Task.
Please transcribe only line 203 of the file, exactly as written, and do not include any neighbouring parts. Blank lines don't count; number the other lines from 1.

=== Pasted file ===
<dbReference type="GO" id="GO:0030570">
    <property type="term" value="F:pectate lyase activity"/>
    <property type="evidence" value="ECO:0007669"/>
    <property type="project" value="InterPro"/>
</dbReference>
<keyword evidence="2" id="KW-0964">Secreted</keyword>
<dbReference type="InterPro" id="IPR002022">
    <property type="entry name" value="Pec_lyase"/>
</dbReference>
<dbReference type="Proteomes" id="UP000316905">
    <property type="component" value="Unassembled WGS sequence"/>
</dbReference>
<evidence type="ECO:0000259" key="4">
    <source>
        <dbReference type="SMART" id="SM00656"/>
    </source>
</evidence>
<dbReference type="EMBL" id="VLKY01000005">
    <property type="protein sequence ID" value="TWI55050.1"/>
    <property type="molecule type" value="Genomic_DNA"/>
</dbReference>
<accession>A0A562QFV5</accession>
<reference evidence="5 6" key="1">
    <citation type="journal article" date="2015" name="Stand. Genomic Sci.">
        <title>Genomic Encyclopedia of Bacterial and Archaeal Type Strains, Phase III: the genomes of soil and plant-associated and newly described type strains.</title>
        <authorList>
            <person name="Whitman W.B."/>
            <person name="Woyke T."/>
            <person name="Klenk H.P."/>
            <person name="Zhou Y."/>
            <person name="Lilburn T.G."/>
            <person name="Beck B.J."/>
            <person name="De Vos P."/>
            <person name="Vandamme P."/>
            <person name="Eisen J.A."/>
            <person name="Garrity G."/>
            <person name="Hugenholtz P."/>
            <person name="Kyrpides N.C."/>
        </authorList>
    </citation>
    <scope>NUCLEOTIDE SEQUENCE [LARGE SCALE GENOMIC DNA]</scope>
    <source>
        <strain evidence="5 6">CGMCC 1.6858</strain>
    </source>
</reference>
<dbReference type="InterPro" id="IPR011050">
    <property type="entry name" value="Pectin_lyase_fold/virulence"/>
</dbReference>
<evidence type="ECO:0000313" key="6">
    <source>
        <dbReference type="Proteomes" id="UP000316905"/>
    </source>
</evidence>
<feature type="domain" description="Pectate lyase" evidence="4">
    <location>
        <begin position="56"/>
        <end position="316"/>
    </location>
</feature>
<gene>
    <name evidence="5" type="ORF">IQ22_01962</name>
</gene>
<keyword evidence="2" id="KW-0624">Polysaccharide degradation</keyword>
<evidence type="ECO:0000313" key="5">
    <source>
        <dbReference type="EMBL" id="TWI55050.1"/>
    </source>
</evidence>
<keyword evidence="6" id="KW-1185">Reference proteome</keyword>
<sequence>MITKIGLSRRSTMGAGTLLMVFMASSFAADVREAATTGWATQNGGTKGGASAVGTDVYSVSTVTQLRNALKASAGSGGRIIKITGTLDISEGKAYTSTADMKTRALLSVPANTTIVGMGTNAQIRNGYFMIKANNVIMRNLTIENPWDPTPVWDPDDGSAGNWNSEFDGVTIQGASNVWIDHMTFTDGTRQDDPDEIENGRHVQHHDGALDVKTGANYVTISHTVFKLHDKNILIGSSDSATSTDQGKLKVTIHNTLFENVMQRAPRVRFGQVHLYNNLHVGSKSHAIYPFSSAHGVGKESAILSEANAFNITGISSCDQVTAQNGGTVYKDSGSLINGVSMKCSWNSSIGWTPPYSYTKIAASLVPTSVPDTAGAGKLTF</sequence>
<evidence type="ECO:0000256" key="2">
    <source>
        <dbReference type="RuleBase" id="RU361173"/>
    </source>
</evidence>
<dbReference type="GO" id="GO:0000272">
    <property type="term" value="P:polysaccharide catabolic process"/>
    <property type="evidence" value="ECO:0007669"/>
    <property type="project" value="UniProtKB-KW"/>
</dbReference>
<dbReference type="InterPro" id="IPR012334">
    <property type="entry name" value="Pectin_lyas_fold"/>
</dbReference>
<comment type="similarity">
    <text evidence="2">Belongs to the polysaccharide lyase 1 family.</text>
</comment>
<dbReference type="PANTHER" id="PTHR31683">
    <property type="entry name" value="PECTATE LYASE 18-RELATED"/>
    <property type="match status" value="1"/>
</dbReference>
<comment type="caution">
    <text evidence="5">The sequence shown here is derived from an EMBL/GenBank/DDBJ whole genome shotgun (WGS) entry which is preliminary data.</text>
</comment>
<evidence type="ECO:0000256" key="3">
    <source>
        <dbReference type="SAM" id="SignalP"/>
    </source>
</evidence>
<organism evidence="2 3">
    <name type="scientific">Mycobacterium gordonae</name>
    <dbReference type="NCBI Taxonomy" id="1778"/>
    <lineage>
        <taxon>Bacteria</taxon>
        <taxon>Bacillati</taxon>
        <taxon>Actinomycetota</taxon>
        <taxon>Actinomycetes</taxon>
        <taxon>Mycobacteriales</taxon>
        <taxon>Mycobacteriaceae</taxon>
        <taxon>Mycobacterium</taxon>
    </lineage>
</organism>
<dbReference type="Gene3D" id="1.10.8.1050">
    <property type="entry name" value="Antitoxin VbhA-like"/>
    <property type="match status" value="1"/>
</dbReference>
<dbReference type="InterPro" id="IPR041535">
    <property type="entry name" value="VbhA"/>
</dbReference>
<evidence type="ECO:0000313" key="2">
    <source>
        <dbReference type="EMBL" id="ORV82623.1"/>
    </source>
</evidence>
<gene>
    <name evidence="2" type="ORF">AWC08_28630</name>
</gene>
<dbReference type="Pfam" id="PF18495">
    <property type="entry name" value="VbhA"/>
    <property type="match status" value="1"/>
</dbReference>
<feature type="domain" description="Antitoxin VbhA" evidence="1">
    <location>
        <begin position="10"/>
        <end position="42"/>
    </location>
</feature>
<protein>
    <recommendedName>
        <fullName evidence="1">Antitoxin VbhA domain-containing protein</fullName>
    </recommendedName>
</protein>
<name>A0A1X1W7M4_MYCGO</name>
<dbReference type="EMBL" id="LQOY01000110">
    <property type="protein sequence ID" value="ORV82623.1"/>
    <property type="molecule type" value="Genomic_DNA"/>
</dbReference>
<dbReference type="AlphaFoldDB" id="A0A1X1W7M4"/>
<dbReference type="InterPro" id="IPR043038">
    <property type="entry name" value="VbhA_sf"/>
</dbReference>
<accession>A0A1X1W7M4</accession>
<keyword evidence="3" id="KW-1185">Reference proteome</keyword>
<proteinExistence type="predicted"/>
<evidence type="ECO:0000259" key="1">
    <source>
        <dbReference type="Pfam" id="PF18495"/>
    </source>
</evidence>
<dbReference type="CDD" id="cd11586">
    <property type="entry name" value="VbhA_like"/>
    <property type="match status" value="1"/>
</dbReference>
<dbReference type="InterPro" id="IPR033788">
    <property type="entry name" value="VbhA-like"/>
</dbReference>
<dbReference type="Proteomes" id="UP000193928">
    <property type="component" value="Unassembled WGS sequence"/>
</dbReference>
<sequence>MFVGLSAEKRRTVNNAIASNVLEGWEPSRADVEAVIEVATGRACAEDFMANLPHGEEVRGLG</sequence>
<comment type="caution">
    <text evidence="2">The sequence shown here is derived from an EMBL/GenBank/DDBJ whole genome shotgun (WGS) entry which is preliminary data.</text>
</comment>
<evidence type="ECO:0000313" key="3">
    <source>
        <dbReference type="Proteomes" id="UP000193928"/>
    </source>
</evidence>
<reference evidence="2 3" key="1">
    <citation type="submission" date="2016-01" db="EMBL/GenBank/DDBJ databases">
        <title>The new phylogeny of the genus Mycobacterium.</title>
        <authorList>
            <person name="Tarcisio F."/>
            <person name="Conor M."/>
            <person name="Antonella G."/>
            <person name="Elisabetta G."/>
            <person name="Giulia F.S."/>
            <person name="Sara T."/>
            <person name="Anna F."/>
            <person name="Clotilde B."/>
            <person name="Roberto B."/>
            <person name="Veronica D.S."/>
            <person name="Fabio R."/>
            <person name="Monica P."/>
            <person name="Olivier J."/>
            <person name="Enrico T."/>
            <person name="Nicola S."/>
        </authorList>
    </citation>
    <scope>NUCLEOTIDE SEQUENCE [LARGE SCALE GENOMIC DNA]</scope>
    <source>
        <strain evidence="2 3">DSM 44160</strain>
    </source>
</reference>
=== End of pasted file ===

</reference>